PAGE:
a) To study the concept of identity in the future by: studying the security and privacy requirements of commercially available Identity management Systems; establishing and animating a network of experts, eventually contributing to a Network of Excellence and/or Integrated Project elaborating a prospective study on the technological, social, economic and legal impact of privacy and security requirements for the citizen;
b) To analyse the requirements for training and skills in the area of cyber- security and their employment impacts by: Specifying the kinds and levels of skills needed, considering that fraud, crime and new technologies are crucial factors in shaping future skills requirements Producing a picture of educational policies in the area of cyber-security in Europe Assessing existing training and education systems as to the future needs previously identified Elaborating foreseen employment impacts;
c) To conduct prospective analysis and validation of the concept of virtual residence by: Holding a workshop (experts from the Identity network) to define the concept of virtual residence Analysing prospectively the citizen's online privacy sphere Conducting a study on foreseen vulnerabilities of future Domestic networks. Anticipated milestones and schedule Identify and monitor technological trends via technology maps and scenarios (by March 2003). Analyse the implications (risks and opportunities) of these trends (by June 2003). Engage the ESTO network and other network partners to develop reference methods and/or validate results (June - November 2003). Translate the results for communication to the policy maker (December 2003).
a) Report on Identity Management Systems (Summer 2003). Report considering the socio-economic and regulatory/legal implications of the concept of identity in the future;
b) Workshop with key experts to identify and evaluate cyber security skills and training future needs in the business, public services and health environment domains and assess their impact on employment. Interim report on the needs. Comparative report on the courses/degrees on IT security (2003);
c) Prospective analysis on the concept of virtual residence (final report during 2003).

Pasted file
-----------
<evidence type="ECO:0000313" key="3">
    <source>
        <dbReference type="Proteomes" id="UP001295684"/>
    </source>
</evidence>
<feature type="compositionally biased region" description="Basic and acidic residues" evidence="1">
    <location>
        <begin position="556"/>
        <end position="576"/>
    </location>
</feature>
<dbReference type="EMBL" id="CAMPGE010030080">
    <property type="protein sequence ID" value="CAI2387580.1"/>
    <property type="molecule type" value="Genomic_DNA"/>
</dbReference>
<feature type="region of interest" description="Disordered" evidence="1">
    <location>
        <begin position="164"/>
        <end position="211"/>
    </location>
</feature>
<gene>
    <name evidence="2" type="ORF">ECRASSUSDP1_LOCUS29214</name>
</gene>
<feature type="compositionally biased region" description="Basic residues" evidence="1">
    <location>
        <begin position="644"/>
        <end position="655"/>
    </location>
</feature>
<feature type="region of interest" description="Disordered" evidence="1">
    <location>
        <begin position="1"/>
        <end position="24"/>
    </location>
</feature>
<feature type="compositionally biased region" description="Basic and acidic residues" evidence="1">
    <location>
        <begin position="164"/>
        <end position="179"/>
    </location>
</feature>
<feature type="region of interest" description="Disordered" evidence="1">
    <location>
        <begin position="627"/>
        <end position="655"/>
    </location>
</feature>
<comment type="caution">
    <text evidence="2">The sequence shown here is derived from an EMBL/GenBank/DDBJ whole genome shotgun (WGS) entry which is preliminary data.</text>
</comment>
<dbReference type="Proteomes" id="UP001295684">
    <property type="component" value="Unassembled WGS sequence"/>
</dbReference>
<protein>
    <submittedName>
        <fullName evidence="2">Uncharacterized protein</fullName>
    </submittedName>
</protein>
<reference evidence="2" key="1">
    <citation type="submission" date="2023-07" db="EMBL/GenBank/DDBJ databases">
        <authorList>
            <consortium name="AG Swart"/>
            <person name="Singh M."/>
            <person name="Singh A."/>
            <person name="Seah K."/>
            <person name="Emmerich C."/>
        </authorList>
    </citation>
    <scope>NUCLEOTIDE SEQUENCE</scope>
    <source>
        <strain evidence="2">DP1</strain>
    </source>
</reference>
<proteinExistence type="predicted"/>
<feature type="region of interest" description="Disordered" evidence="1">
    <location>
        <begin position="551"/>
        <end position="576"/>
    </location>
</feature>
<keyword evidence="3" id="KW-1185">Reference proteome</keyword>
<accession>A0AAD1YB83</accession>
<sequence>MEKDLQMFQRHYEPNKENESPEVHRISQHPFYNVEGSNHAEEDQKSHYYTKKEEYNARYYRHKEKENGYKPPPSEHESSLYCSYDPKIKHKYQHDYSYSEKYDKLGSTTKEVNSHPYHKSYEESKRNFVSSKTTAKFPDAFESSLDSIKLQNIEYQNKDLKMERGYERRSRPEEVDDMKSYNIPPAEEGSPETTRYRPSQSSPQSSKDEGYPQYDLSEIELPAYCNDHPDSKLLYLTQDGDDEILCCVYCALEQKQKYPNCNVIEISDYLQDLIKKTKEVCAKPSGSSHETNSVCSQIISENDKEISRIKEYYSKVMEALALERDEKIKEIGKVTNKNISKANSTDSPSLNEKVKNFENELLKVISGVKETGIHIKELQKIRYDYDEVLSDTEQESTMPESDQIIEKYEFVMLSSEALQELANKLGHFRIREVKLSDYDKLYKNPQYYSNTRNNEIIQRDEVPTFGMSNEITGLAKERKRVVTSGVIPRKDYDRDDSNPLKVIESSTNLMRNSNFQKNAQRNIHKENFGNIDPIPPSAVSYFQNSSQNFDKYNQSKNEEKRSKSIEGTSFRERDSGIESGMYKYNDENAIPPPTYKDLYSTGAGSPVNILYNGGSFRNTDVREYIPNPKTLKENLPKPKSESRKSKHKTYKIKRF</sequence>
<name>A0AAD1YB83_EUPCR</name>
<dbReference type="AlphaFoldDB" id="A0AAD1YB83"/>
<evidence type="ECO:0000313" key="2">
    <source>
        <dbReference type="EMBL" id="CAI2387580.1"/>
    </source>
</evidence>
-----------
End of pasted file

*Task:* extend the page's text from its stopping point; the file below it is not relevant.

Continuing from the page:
Summary of the Action:
Considering the role of the citizen in a European Information Society, the action will examine how to balance the need for managing the citizen's security while respecting his privacy. This includes three aspects:
a) ways through which he establishes, maintains and presents his identity in a virtual environment;
b) ways through which the surrounding domestic network accommodates his needs as well as;
c) the skills and training requirements that are imposed on him. Accordingly, three lines of action have been identified: To study the privacy and security requirements of current and future Identity Management Systems.
To analyse the imposed skills and training requirements in the area of cyber-security and their employment implications. To analyse prospectively and to validate the concept of virtual residence. Rationale The European Union aims to provide a safe environment for public and private enterprises to transact business deals, while striving to defend its citizen's and consumer's rights. More specifically the eEurope 2005 action plan proposes guidelines towards an inclusive, dynamic, competitive and secure knowledge based economy, placing emphasis on cyber-security. Cyber-security includes the technical, regulatory and policy means to establish and maintain citizen - consumer confidence in electronic communications, transactions and interactions.
The EU data protection Directives 95/46/EC and 97/66/EC, the Council of Europe Convention on Cybercrime, the European Commission Communication on "Creating a safer Information Society" and the Council resolution on network and information security are some examples of cyber- security policy activities already in progress. DG JRC is currently supporting DG INFSO policy activities related to cyber- security, particularly in the area of privacy and identity. Reliable and unbiased support is needed, in order to alleviate risks, including fraud, counterfeiting and identity theft, while balancing the increasing public concerns over invasions of privacy. Due to the rapidly evolving technology framework as well as its complexity, there is need for multi-disciplinary research activities with a European focus. The DG JRC, because of its independence from national or commercial interests, its past competence in the area as well as its proximity to the policy making Commission services is well placed to support the appropriate Commission services. The overall objective is to conduct a prospective analysis of the privacy and security requirements of currently available and future Identity Management Systems.